Logo of Phnom Penh Post newspaper Phnom Penh Post - Cambodia's rights record under fire

Cambodia's rights record under fire

Cambodia's rights record under fire

rights_report_heng_chivoan

A man holds a replica of the scales of justice during a protest by members of the Boeung Kak and Borei Keila communities yesterday in Phnom Penh. Photograph: Heng Chivoan/Phnom Penh Post

A pair of reports to be presented at the UN Human Rights Council in Geneva today and tomorrow paint a bleak image of a country whose rights record has worsened considerably over the past year.

An annual report from the Office for the High Commissioner of Human Rights (OHCHR) in Cambodia, due to be presented on Wednesday, highlights crackdowns on freedom of expression, an increasing desperation over land issues and a culture of impunity that has hardly abated.

Special rapporteur Surya Subedi’s annual report, meanwhile, which was published late last month and details the high “human cost” of land concessions, will be delivered today.

A number of government and NGO reports will also be heard over the next two days during the 21st session of the council, at which Cambodian expatriates and rights defenders plan to stage demonstrations.

The OHCHR report, released yesterday, details a number of rights violations pegged to alarming trends including the increased use of violence by both demonstrators and security forces and “rapid arbitrary convictions of human rights defenders”.

“Of particular concern is the trend towards an increased and disproportionate use of force, including the use of live ammunition against protesters, by State authorities and private security guards as a means to control protesters,” it notes in a long section on fundamental freedoms. “These instances of violence were predominantly unprovoked, and primarily related to land disputes.”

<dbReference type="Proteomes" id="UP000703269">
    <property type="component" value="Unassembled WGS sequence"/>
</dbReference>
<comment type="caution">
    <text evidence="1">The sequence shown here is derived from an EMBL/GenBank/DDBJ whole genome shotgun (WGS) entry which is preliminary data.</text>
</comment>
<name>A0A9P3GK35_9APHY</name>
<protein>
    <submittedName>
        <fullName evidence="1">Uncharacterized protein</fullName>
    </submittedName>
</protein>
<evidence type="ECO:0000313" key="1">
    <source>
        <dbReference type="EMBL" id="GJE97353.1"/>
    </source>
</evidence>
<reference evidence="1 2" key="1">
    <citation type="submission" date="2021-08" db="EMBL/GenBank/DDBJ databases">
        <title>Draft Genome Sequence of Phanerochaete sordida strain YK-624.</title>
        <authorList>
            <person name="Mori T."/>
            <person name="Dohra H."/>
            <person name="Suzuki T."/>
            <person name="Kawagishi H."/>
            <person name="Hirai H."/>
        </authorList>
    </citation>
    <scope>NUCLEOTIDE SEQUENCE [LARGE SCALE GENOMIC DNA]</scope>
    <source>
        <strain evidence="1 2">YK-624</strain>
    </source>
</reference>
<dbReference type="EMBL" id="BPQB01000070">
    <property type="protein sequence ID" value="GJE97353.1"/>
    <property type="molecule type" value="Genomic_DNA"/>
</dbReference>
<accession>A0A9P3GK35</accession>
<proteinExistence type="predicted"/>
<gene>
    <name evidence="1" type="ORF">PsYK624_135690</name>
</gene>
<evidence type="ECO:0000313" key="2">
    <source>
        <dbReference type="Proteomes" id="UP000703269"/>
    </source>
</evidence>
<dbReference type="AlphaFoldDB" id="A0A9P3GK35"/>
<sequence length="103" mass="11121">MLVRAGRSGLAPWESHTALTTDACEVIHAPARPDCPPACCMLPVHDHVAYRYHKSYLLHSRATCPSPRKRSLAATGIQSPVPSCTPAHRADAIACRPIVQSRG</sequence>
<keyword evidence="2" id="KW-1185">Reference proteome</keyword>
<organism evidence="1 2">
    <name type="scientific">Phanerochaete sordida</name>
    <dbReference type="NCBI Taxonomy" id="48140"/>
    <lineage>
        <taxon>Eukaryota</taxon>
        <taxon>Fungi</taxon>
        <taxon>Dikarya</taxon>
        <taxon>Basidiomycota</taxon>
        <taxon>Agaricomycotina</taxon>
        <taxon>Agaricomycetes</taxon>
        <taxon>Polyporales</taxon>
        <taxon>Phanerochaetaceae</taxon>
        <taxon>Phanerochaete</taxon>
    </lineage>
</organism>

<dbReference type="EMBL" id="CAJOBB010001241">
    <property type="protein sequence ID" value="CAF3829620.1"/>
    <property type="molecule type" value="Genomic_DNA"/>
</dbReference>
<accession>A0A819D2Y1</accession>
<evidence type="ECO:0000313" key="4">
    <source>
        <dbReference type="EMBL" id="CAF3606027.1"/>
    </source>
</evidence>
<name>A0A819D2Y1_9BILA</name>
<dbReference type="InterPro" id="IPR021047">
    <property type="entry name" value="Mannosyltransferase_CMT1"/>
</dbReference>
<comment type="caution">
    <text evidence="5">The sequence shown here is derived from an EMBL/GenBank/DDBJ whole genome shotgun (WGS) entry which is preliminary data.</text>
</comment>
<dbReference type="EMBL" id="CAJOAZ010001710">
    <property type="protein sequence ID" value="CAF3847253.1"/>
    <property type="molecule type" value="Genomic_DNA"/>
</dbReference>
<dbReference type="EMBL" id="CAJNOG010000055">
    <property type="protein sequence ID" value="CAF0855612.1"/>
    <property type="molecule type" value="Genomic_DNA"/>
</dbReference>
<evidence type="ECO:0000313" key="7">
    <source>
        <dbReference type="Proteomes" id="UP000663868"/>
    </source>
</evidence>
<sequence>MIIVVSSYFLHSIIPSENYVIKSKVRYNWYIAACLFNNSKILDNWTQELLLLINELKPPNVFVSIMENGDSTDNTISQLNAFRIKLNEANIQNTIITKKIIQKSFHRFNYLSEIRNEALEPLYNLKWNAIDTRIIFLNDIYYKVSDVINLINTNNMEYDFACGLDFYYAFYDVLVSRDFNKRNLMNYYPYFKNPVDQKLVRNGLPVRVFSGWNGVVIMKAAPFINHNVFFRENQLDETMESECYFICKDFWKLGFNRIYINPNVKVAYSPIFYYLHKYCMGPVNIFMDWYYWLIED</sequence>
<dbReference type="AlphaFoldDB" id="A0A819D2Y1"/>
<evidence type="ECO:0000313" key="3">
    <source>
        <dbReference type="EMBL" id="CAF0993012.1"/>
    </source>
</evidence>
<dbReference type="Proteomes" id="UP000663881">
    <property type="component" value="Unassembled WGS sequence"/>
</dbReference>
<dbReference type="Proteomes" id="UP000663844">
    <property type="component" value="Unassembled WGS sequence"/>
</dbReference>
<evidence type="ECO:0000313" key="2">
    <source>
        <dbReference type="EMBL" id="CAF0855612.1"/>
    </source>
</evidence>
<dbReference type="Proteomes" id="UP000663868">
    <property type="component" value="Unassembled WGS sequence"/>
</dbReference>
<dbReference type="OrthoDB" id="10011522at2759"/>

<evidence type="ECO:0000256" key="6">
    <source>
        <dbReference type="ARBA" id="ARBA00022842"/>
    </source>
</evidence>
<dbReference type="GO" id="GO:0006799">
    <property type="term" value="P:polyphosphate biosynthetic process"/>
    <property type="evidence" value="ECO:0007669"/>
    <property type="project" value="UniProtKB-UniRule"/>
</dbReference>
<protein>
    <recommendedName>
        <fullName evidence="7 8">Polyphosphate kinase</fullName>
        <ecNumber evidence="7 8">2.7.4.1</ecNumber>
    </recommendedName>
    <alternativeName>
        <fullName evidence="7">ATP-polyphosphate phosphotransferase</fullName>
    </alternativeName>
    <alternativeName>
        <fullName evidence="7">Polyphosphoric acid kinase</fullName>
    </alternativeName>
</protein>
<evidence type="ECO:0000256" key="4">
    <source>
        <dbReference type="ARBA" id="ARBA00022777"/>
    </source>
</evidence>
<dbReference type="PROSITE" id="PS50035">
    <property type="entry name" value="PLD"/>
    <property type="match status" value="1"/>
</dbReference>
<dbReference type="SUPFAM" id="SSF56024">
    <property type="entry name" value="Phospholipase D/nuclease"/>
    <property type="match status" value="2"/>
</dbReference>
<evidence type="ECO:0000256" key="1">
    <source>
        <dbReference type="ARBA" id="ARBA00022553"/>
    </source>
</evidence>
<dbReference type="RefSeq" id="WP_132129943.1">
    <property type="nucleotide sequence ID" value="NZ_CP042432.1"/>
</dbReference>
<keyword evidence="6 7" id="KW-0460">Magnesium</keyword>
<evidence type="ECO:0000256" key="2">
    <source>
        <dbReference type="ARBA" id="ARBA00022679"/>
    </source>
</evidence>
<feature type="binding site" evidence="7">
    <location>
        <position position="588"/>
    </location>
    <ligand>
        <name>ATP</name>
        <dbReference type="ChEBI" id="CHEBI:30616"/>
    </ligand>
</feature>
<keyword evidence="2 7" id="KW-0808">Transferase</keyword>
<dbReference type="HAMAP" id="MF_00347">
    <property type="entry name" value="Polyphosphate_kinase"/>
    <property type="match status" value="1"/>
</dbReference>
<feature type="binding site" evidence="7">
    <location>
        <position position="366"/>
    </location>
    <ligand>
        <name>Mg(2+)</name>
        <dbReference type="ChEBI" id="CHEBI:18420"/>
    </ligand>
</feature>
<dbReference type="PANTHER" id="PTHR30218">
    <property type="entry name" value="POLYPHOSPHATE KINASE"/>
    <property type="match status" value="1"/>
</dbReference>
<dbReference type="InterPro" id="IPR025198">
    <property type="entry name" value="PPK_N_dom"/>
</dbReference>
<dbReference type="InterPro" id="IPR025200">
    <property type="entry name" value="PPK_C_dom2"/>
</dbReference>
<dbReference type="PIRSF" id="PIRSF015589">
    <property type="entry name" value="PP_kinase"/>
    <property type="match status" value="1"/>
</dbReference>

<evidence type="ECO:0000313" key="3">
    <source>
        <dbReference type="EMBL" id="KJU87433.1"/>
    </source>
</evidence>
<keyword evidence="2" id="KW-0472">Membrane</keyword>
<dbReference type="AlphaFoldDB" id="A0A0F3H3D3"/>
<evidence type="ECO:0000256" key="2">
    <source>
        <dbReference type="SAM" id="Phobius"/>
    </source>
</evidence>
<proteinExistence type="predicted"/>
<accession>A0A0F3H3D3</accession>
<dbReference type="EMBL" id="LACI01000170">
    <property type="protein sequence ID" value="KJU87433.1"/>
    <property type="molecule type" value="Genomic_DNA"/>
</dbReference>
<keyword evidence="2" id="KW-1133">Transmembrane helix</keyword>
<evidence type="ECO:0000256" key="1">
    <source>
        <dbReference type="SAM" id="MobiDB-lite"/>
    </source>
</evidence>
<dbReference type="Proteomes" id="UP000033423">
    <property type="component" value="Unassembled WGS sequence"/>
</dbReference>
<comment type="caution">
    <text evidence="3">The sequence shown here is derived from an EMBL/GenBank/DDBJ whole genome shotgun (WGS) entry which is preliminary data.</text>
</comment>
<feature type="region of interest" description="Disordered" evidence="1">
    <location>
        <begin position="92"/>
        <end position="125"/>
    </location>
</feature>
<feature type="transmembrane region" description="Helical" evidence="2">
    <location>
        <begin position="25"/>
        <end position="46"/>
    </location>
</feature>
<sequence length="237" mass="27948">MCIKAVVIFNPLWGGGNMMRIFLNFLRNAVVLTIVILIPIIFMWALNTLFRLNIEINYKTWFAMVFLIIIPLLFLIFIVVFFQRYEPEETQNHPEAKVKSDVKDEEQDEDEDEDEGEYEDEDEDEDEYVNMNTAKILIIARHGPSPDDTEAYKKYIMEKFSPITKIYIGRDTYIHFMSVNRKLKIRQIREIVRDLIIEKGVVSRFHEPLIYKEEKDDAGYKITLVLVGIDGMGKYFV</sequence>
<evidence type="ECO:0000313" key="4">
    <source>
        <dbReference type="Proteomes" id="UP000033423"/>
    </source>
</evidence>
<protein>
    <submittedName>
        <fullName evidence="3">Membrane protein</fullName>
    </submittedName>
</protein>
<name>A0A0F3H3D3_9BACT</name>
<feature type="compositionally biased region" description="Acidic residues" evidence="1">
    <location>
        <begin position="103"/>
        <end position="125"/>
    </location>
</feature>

The report touches on rights issues ranging from elections to prison reforms and the Khmer Rouge tribunal, but many of its strongest critiques relate to land issues.

“Owing to the uneven application of the relatively well-developed legal framework governing land and housing rights, demonstrations and protests by affected communities in the capital and provinces became increasingly common,” the office points out before highlighting a shift in the tactics of protesters who have grown more violent and destructive, reflecting “the increasing frustration of the landless population”.

The OHCHR report is expected to be presented a day after Subedi’s, scheduled to be heard tonight.

Speaking by phone yesterday, Om Yentieng, head of the government’s Cambodian Human Rights Commission, downplayed the contents of the Subedi report, which made repeated note of the flaws of the National Election Committee.

“I don’t know if his [Surya Subedi’s] report came before or after the opposition party’s comment [on NEC reform]. If after the opposition party, it means he should be an adviser to the opposition party,” he said.

According to Yentieng, Cambodian diplomats based in Geneva will attend the sessions. He declined to provide details on the contents of the reports to be presented by Cambodia, but the Council of Ministers last month said that seven reports penned by his commission and touching on torture as well as the rights of women and children, among other topics, would be delivered.

Spokesman for the Council of Ministers, Phay Siphan, defended the country’s rights record over the past year, insisting the government was constantly working to advance conditions in Cambodia.

“We still improve day to day the basic way of the people’s life and the government,” he said. “Even in the US they do have abuse … Human rights is a new culture for everyone on this earth, especially for Cambodia, [which is] in transformation. We need time to grow.”

“No one is perfect in this world,” he added.

To contact the reporter on this story: Abby Seiff at [email protected]
With assistance from Chhay Channyda

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